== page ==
NEW YORK (CNNfn) - Brock Magoon was about to make a big mistake.|
The third-year history major at Longwood College had planned to turn his passion for the past into a full-time job teaching high school students. But as he plodded his way through a series of upper level education courses, disillusion turned to distaste.
"My initial goals were to teach history and then go back to get a master's degree, which would give me more leeway to write on the side and do my own research," Magoon said. "But as I sat in the education classes, it just seemed like nonsense. Me and a few buddies of mine looked at each other and said, 'What are we doing?' I just decided that wasn't the route for me."
It was too late to switch majors, without extending his stay. And so, he - like so many collegians before him - stayed the course and hoped for the best.
"It was very frightening," Magoon, now 25, recalls. "If you're earning any kind of liberal arts degree and you don't want to teach or go to law school, you find yourself swimming in a pretty big ocean."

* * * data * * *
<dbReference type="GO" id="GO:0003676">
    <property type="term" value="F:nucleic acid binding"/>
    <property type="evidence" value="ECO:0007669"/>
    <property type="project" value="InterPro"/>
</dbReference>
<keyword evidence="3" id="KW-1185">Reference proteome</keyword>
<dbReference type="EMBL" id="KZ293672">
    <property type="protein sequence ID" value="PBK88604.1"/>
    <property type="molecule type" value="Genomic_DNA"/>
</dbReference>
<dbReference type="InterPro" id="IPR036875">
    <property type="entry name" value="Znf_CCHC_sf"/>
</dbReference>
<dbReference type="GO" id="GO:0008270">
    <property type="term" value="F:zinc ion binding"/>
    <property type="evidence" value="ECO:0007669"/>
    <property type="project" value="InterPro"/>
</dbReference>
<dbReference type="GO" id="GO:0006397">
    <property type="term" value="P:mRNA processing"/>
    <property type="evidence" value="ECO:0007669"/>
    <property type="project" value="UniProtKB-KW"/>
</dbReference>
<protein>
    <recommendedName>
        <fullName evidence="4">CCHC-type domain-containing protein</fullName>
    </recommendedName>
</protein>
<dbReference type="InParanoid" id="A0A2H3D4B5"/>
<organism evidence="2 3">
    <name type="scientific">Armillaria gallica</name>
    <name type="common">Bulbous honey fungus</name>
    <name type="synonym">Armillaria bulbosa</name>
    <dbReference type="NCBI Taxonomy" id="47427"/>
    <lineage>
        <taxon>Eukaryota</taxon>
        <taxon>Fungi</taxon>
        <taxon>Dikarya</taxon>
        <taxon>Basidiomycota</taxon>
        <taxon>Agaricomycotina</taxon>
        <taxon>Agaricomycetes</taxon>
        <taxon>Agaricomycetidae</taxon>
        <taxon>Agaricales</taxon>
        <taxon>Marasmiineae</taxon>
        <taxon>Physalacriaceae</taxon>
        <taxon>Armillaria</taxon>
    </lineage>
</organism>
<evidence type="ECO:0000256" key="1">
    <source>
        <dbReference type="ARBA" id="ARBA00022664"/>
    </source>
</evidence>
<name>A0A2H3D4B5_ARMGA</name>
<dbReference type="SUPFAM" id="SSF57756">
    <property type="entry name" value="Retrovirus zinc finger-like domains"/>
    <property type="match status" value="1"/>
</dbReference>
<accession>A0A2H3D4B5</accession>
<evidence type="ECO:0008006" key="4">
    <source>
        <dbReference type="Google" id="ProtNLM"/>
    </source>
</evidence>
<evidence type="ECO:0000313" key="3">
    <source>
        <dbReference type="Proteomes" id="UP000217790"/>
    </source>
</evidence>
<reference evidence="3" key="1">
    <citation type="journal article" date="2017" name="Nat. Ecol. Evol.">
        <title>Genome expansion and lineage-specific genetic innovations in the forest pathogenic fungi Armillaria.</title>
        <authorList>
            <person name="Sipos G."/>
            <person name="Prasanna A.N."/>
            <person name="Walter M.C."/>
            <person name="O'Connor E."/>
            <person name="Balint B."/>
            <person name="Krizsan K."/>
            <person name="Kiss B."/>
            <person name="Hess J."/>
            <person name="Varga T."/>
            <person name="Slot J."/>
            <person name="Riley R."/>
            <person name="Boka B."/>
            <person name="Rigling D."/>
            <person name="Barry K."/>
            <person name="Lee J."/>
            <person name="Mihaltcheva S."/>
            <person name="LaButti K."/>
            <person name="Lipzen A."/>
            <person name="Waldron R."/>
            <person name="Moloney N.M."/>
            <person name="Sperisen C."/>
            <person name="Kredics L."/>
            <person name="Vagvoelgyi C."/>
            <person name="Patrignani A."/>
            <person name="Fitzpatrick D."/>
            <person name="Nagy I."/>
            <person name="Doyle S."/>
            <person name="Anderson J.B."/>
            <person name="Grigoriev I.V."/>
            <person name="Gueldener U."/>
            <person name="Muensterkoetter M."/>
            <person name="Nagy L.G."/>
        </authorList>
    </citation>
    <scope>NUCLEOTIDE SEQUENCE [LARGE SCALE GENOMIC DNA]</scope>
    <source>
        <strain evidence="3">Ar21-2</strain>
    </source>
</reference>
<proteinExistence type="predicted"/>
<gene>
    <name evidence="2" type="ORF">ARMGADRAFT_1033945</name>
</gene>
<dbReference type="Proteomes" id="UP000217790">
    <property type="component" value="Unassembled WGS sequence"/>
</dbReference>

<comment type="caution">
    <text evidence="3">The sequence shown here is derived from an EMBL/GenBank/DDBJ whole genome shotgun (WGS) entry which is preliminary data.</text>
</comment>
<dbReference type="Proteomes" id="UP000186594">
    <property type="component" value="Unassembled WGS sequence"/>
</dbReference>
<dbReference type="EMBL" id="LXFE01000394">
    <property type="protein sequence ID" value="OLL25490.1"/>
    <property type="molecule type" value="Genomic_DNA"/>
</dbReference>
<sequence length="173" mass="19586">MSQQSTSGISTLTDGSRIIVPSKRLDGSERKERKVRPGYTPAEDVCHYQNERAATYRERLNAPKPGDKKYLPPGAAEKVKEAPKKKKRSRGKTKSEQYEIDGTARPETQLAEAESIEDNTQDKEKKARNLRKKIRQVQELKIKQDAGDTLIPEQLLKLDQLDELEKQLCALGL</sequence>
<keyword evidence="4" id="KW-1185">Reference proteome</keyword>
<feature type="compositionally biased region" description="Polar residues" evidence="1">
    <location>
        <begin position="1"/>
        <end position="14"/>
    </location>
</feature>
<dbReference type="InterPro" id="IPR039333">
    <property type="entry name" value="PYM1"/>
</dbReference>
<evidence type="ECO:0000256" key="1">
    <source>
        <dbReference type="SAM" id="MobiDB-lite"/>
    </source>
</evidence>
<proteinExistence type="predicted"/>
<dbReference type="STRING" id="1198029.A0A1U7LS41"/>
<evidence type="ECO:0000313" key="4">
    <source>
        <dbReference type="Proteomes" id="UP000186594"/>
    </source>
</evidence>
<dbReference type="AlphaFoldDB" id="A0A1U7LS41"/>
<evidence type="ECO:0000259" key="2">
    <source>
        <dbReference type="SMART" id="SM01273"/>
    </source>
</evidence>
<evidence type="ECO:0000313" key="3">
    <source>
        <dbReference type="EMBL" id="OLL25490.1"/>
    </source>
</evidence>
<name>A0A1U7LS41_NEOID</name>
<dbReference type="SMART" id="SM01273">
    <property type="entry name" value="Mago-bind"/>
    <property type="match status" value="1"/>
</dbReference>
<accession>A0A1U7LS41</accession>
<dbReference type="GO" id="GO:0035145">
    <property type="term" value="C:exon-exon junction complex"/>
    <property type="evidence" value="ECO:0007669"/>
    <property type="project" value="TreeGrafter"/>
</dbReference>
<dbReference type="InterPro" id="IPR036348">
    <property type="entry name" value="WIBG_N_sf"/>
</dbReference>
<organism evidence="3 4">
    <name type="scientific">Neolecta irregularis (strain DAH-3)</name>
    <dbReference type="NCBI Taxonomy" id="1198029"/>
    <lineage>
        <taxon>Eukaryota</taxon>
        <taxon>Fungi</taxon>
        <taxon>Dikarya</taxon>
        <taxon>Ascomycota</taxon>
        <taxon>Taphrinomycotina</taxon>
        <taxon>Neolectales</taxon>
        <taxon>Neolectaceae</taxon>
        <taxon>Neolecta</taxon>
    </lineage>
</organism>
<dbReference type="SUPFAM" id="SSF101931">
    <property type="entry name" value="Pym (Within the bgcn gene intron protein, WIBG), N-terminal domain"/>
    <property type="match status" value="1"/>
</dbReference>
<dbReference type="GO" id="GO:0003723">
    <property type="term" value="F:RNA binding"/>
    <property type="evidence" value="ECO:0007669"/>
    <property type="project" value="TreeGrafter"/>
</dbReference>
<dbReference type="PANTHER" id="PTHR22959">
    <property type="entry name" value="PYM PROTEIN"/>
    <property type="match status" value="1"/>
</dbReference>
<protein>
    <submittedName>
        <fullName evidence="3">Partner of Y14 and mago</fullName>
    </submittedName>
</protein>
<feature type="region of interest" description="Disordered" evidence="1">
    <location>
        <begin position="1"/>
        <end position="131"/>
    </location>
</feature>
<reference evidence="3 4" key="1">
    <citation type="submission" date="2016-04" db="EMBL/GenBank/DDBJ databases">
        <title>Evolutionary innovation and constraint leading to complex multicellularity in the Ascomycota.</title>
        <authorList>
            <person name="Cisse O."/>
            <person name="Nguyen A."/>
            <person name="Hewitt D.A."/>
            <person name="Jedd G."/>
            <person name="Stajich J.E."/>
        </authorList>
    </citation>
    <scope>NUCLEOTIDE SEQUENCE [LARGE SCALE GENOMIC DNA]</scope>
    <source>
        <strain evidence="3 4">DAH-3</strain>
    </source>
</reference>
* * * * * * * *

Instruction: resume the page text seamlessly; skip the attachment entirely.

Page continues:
It turns out, history grads float.
"You can do almost anything with a public history degree, from working in museums, to battlefield parks, to tourism development for communities," said Bill Harbour, chairman of the history department for Longwood College in Farmville, Va. "A lot of our students are making their mark as political lobbyists, too."
Magoon graduated in 1997 and landed a job with relative ease at Booz-Allen & Hamilton - a McLean, Va.-based consulting firm. He works as a pricing analyst, helping to review contract proposals from the Department of Defense. He writes for a Civil War encyclopedia set on the side.
And as for his friends - the ones who strayed from the traditional teaching path along with Magoon - they now work in management for Budweiser and CarMax.
"I think employers like to see that ability to think outside the box, which is a buzz word in the corporate culture now," he said. "You are really able to take a different perspective and bring to the table a new viewpoint from say, a business major, who's just taken accounting classes."
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For those not committed to a lifetime of teaching or law, majoring in history has long been likened to the kiss of death.